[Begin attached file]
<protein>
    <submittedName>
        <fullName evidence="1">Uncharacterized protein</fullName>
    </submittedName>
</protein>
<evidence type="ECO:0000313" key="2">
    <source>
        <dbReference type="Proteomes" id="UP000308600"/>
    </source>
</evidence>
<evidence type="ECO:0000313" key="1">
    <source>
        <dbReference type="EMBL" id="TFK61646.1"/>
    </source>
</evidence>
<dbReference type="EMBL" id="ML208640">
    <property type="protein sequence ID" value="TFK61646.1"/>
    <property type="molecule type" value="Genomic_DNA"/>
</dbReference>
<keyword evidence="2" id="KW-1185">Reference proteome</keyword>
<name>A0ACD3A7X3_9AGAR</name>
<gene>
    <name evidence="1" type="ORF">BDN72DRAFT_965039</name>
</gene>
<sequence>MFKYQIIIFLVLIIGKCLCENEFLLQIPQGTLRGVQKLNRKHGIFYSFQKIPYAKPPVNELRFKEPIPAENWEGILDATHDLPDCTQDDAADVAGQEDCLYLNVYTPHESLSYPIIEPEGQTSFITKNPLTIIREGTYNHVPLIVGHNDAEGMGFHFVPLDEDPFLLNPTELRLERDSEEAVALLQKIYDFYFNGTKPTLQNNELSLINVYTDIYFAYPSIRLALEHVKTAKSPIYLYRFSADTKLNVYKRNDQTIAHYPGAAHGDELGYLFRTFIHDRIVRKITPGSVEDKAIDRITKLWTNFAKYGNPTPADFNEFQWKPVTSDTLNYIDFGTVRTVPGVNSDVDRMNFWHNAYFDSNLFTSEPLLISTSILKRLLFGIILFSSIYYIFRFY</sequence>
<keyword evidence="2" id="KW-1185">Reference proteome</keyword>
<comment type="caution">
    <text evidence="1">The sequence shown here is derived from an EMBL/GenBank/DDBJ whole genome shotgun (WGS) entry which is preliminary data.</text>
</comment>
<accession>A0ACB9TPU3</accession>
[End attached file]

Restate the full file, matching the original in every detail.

<protein>
    <submittedName>
        <fullName evidence="1">Uncharacterized protein</fullName>
    </submittedName>
</protein>
<evidence type="ECO:0000313" key="2">
    <source>
        <dbReference type="Proteomes" id="UP000308600"/>
    </source>
</evidence>
<evidence type="ECO:0000313" key="1">
    <source>
        <dbReference type="EMBL" id="TFK61646.1"/>
    </source>
</evidence>
<dbReference type="EMBL" id="ML208640">
    <property type="protein sequence ID" value="TFK61646.1"/>
    <property type="molecule type" value="Genomic_DNA"/>
</dbReference>
<keyword evidence="2" id="KW-1185">Reference proteome</keyword>
<name>A0ACD3A7X3_9AGAR</name>
<gene>
    <name evidence="1" type="ORF">BDN72DRAFT_965039</name>
</gene>
<sequence>MFKYQIIIFLVLIIGKCLCENEFLLQIPQGTLRGVQKLNRKHGIFYSFQKIPYAKPPVNELRFKEPIPAENWEGILDATHDLPDCTQDDAADVAGQEDCLYLNVYTPHESLSYPIIEPEGQTSFITKNPLTIIREGTYNHVPLIVGHNDAEGMGFHFVPLDEDPFLLNPTELRLERDSEEAVALLQKIYDFYFNGTKPTLQNNELSLINVYTDIYFAYPSIRLALEHVKTAKSPIYLYRFSADTKLNVYKRNDQTIAHYPGAAHGDELGYLFRTFIHDRIVRKITPGSVEDKAIDRITKLWTNFAKYGNPTPADFNEFQWKPVTSDTLNYIDFGTVRTVPGVNSDVDRMNFWHNAYFDSNLFTSEPLLISTSILKRLLFGIILFSSIYYIFRFY</sequence>
<keyword evidence="2" id="KW-1185">Reference proteome</keyword>
<comment type="caution">
    <text evidence="1">The sequence shown here is derived from an EMBL/GenBank/DDBJ whole genome shotgun (WGS) entry which is preliminary data.</text>
</comment>
<accession>A0ACB9TPU3</accession>